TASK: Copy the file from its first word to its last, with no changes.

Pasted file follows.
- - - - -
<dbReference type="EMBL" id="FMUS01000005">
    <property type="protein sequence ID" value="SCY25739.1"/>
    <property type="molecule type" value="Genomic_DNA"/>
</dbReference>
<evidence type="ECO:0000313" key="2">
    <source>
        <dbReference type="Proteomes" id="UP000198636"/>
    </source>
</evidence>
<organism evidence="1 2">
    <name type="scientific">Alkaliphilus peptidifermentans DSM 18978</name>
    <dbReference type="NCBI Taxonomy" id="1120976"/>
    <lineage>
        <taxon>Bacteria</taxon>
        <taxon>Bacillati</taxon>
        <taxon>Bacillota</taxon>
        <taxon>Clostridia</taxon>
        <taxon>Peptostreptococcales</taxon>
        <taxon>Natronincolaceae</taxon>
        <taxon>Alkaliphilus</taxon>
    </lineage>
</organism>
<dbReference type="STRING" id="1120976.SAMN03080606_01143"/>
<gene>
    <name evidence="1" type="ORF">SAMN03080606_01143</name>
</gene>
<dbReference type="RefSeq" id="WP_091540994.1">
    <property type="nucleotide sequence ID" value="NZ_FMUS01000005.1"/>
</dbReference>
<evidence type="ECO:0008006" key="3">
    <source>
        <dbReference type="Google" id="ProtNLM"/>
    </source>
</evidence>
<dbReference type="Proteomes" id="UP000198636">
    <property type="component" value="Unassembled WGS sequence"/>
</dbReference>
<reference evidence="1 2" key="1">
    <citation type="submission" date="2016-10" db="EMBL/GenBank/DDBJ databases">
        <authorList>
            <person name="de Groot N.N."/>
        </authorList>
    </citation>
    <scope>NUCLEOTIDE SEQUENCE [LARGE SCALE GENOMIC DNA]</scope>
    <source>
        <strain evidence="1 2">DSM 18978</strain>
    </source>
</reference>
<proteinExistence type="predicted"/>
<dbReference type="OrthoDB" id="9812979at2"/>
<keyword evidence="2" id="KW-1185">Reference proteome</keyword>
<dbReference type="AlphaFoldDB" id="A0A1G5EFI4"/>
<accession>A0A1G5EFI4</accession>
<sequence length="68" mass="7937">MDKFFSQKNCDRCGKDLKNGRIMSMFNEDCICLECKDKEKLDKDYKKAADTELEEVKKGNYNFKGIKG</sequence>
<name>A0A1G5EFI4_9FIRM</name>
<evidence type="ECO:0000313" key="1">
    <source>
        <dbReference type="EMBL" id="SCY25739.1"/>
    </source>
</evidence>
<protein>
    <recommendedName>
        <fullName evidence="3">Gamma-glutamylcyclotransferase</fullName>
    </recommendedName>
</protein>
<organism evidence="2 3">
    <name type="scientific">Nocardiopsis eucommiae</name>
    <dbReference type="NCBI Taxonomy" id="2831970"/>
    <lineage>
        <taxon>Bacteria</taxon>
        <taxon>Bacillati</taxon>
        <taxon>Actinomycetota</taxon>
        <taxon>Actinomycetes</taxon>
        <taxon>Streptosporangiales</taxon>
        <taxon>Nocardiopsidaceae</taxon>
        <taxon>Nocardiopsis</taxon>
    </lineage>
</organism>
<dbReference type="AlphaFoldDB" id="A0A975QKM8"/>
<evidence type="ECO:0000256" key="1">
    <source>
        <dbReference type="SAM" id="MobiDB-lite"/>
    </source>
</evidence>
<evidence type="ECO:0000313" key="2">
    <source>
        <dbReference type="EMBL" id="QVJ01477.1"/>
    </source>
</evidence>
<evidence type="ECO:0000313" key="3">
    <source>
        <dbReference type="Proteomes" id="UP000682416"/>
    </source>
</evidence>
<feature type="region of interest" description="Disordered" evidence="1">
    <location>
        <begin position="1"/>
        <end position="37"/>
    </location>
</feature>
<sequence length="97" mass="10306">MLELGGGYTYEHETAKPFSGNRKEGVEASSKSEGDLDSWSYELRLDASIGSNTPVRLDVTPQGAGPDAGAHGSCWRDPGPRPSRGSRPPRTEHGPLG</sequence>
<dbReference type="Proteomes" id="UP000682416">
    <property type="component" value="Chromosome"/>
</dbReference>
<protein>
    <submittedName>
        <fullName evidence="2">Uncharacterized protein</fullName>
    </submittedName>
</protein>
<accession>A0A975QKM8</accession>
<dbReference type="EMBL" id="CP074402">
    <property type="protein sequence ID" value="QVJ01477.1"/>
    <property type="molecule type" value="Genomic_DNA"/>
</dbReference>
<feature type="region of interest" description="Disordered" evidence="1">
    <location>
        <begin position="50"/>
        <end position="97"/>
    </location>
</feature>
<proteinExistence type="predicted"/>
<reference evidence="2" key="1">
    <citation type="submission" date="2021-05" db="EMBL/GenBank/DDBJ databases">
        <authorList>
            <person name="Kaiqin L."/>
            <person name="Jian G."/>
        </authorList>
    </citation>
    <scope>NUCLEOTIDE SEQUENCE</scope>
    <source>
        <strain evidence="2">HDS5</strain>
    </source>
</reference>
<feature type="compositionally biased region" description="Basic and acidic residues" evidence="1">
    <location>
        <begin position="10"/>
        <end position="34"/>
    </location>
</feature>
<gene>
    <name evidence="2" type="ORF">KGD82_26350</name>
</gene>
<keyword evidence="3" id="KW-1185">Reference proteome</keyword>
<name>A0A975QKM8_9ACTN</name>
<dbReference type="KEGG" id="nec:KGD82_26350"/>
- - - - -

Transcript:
<dbReference type="EMBL" id="FMUS01000005">
    <property type="protein sequence ID" value="SCY25739.1"/>
    <property type="molecule type" value="Genomic_DNA"/>
</dbReference>
<evidence type="ECO:0000313" key="2">
    <source>
        <dbReference type="Proteomes" id="UP000198636"/>
    </source>
</evidence>
<organism evidence="1 2">
    <name type="scientific">Alkaliphilus peptidifermentans DSM 18978</name>
    <dbReference type="NCBI Taxonomy" id="1120976"/>
    <lineage>
        <taxon>Bacteria</taxon>
        <taxon>Bacillati</taxon>
        <taxon>Bacillota</taxon>
        <taxon>Clostridia</taxon>
        <taxon>Peptostreptococcales</taxon>
        <taxon>Natronincolaceae</taxon>
        <taxon>Alkaliphilus</taxon>
    </lineage>
</organism>
<dbReference type="STRING" id="1120976.SAMN03080606_01143"/>
<gene>
    <name evidence="1" type="ORF">SAMN03080606_01143</name>
</gene>
<dbReference type="RefSeq" id="WP_091540994.1">
    <property type="nucleotide sequence ID" value="NZ_FMUS01000005.1"/>
</dbReference>
<evidence type="ECO:0008006" key="3">
    <source>
        <dbReference type="Google" id="ProtNLM"/>
    </source>
</evidence>
<dbReference type="Proteomes" id="UP000198636">
    <property type="component" value="Unassembled WGS sequence"/>
</dbReference>
<reference evidence="1 2" key="1">
    <citation type="submission" date="2016-10" db="EMBL/GenBank/DDBJ databases">
        <authorList>
            <person name="de Groot N.N."/>
        </authorList>
    </citation>
    <scope>NUCLEOTIDE SEQUENCE [LARGE SCALE GENOMIC DNA]</scope>
    <source>
        <strain evidence="1 2">DSM 18978</strain>
    </source>
</reference>
<proteinExistence type="predicted"/>
<dbReference type="OrthoDB" id="9812979at2"/>
<keyword evidence="2" id="KW-1185">Reference proteome</keyword>
<dbReference type="AlphaFoldDB" id="A0A1G5EFI4"/>
<accession>A0A1G5EFI4</accession>
<sequence length="68" mass="7937">MDKFFSQKNCDRCGKDLKNGRIMSMFNEDCICLECKDKEKLDKDYKKAADTELEEVKKGNYNFKGIKG</sequence>
<name>A0A1G5EFI4_9FIRM</name>
<evidence type="ECO:0000313" key="1">
    <source>
        <dbReference type="EMBL" id="SCY25739.1"/>
    </source>
</evidence>
<protein>
    <recommendedName>
        <fullName evidence="3">Gamma-glutamylcyclotransferase</fullName>
    </recommendedName>
</protein>
<organism evidence="2 3">
    <name type="scientific">Nocardiopsis eucommiae</name>
    <dbReference type="NCBI Taxonomy" id="2831970"/>
    <lineage>
        <taxon>Bacteria</taxon>
        <taxon>Bacillati</taxon>
        <taxon>Actinomycetota</taxon>
        <taxon>Actinomycetes</taxon>
        <taxon>Streptosporangiales</taxon>
        <taxon>Nocardiopsidaceae</taxon>
        <taxon>Nocardiopsis</taxon>
    </lineage>
</organism>
<dbReference type="AlphaFoldDB" id="A0A975QKM8"/>
<evidence type="ECO:0000256" key="1">
    <source>
        <dbReference type="SAM" id="MobiDB-lite"/>
    </source>
</evidence>
<evidence type="ECO:0000313" key="2">
    <source>
        <dbReference type="EMBL" id="QVJ01477.1"/>
    </source>
</evidence>
<evidence type="ECO:0000313" key="3">
    <source>
        <dbReference type="Proteomes" id="UP000682416"/>
    </source>
</evidence>
<feature type="region of interest" description="Disordered" evidence="1">
    <location>
        <begin position="1"/>
        <end position="37"/>
    </location>
</feature>
<sequence length="97" mass="10306">MLELGGGYTYEHETAKPFSGNRKEGVEASSKSEGDLDSWSYELRLDASIGSNTPVRLDVTPQGAGPDAGAHGSCWRDPGPRPSRGSRPPRTEHGPLG</sequence>
<dbReference type="Proteomes" id="UP000682416">
    <property type="component" value="Chromosome"/>
</dbReference>
<protein>
    <submittedName>
        <fullName evidence="2">Uncharacterized protein</fullName>
    </submittedName>
</protein>
<accession>A0A975QKM8</accession>
<dbReference type="EMBL" id="CP074402">
    <property type="protein sequence ID" value="QVJ01477.1"/>
    <property type="molecule type" value="Genomic_DNA"/>
</dbReference>
<feature type="region of interest" description="Disordered" evidence="1">
    <location>
        <begin position="50"/>
        <end position="97"/>
    </location>
</feature>
<proteinExistence type="predicted"/>
<reference evidence="2" key="1">
    <citation type="submission" date="2021-05" db="EMBL/GenBank/DDBJ databases">
        <authorList>
            <person name="Kaiqin L."/>
            <person name="Jian G."/>
        </authorList>
    </citation>
    <scope>NUCLEOTIDE SEQUENCE</scope>
    <source>
        <strain evidence="2">HDS5</strain>
    </source>
</reference>
<feature type="compositionally biased region" description="Basic and acidic residues" evidence="1">
    <location>
        <begin position="10"/>
        <end position="34"/>
    </location>
</feature>
<gene>
    <name evidence="2" type="ORF">KGD82_26350</name>
</gene>
<keyword evidence="3" id="KW-1185">Reference proteome</keyword>
<name>A0A975QKM8_9ACTN</name>
<dbReference type="KEGG" id="nec:KGD82_26350"/>